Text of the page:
Environmental News for a Healthier Planet and Life

Help Support EcoWatch

As Trump Pushes U.S. to Reopen, Internal Document Projects 3,000 Coronavirus Deaths a Day by June

As Trump Pushes U.S. to Reopen, Internal Document Projects 3,000 Coronavirus Deaths a Day by June
A funeral home worker in Queens, New York inventories pre-sold caskets on April 29, 2020. Spencer Platt / Getty Images

As President Donald Trump pushes for the U.S. economy to reopen, an internal administration document obtained by The New York Times and reported Monday shows federal agencies are projecting around 3,000 U.S. coronavirus deaths a day by June 1, almost doubling the current tally.

Also on Monday, the University of Washington's Institute for Health Metrics and Evaluation (IHME) model, which is often cited by the White House, raised its death toll projection from around 60,000 to more than 134,000 by early August. The uptick was based largely on increased movement in U.S. states and the easing of social distancing measures planned in 31 states by May 11, the institute said in a statement.

"We're seeing an increase in mobility that's leading to an increase in mortality, unfortunately, in the United States," IHME Health Metrics Sciences professor Ali Mokdad told CNN.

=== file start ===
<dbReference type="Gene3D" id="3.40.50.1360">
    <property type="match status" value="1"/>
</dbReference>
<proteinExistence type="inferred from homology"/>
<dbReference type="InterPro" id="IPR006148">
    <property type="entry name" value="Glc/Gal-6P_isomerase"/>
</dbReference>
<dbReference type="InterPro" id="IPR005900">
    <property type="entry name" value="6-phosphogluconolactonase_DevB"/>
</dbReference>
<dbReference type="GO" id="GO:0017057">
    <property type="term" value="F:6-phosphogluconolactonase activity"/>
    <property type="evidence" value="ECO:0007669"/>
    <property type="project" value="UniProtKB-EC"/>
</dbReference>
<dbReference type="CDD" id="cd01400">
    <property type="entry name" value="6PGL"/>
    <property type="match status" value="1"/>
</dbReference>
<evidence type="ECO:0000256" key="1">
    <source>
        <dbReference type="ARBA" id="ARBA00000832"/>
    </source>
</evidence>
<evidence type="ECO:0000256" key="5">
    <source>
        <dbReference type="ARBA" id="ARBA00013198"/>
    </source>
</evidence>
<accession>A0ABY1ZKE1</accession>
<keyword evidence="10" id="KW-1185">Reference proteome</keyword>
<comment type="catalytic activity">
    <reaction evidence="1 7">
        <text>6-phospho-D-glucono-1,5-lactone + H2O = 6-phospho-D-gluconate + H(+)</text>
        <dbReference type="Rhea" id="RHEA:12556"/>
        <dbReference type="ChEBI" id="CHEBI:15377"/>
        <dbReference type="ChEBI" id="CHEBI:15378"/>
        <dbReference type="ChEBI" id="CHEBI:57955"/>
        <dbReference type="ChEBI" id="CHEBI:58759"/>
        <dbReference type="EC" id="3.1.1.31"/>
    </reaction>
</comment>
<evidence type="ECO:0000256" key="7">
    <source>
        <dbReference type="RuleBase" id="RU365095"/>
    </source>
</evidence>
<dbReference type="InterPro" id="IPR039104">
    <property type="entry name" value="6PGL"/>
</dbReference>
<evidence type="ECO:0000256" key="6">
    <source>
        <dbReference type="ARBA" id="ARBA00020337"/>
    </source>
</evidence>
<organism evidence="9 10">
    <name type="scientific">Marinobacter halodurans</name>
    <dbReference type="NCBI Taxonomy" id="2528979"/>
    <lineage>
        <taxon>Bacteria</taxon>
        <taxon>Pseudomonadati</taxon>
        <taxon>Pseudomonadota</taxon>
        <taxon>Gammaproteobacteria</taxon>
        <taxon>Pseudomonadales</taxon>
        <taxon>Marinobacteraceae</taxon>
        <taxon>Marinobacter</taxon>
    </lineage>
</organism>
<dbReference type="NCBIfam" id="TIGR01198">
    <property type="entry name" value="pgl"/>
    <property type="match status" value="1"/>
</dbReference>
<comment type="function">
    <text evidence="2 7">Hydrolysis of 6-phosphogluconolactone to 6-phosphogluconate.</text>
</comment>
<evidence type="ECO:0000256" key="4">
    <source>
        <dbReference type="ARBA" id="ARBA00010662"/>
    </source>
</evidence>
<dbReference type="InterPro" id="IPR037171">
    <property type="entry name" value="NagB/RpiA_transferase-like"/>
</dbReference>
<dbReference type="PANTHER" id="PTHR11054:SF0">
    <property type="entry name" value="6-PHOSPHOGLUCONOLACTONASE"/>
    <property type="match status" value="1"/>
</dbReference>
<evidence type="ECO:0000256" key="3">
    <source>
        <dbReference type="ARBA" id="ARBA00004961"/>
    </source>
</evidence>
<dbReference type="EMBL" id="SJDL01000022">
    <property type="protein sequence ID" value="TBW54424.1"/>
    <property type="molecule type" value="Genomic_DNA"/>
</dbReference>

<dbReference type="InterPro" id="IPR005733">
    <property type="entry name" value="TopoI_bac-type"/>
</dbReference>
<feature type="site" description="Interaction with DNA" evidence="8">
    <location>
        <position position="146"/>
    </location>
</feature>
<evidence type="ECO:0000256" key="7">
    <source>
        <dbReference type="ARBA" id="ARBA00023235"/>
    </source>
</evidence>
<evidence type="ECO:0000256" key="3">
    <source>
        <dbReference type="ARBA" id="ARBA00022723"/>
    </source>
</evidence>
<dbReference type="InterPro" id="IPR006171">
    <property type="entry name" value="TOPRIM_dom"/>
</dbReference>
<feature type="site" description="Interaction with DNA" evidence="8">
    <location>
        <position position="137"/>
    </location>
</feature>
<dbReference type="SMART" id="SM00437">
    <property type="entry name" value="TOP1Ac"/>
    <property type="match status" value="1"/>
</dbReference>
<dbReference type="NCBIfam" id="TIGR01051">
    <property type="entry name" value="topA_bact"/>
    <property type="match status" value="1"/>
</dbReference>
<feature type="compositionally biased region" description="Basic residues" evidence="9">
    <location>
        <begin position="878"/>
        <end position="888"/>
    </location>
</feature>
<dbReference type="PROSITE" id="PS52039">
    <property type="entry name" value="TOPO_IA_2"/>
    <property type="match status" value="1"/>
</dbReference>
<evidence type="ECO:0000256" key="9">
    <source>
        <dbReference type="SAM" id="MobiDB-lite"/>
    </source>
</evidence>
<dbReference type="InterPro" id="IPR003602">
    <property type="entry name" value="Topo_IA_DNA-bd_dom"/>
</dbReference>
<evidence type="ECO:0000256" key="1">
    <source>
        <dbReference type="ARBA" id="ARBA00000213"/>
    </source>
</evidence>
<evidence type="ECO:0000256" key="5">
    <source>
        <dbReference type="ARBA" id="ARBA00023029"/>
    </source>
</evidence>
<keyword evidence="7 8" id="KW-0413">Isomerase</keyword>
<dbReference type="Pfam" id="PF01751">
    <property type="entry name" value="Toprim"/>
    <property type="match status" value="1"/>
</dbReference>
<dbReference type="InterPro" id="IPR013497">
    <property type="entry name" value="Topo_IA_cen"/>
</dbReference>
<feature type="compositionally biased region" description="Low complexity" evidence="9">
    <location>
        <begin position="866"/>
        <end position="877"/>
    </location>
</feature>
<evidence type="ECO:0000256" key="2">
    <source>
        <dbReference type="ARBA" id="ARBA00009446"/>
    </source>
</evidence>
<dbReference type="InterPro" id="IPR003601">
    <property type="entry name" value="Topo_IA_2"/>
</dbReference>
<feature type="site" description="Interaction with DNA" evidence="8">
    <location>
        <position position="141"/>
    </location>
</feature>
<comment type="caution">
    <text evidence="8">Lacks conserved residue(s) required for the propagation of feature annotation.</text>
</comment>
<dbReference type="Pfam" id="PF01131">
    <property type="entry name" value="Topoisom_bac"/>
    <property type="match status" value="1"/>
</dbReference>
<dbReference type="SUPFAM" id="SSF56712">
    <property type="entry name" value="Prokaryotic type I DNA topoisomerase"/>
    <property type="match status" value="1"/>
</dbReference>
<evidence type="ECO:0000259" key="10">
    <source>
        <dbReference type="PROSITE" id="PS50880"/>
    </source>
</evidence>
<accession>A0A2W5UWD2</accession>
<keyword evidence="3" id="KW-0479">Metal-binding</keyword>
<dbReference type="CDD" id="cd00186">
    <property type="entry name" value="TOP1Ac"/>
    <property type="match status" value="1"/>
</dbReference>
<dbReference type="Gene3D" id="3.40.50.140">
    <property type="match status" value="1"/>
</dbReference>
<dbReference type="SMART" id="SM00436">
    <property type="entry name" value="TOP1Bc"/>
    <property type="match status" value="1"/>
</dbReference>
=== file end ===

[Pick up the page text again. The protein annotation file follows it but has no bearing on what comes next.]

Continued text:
Meanwhile, Trump is hoping for an economic recovery in time for the November election, and spoke in favor of easing restrictions Sunday, as The Guardian reported.

"I really believe that you can go to parks, you can go to beaches … [if] you stay away a certain amount," Trump said during a Fox News town hall.

However, the document obtained by The New York Times, which was put together by the Federal Emergency Management Agency (FEMA) based on modeling by the the Centers for Disease Control and Prevention (CDC), said that the daily tally of U.S. cases would rise from around 30,000 now to 200,000 a day by the end of May.

The White House quickly moved to distance itself from the document.

"This is not a White House document nor has it been presented to the coronavirus task force or gone through interagency vetting," White House spokesman Judd Deere said in a statement reported by NPR. "This data is not reflective of any of the modeling done by the task force or data that the task force has analyzed. The president's phased guidelines to open up America again are a scientific driven approach that the top health and infectious disease experts in the federal government agreed with. The health of the American people remains President Trump's top priority and that will continue as we monitor the efforts by states to ease restrictions," Deere continued.

The White House has issued guidelines for states as they reopen, according to The New York Times. They are supposed to meet certain criteria, such as a decrease in cases or in people testing positive over 14 days. However, of the 27 states that had begun to ease social distancing requirements as of Monday, seven of them did not meet that criteria.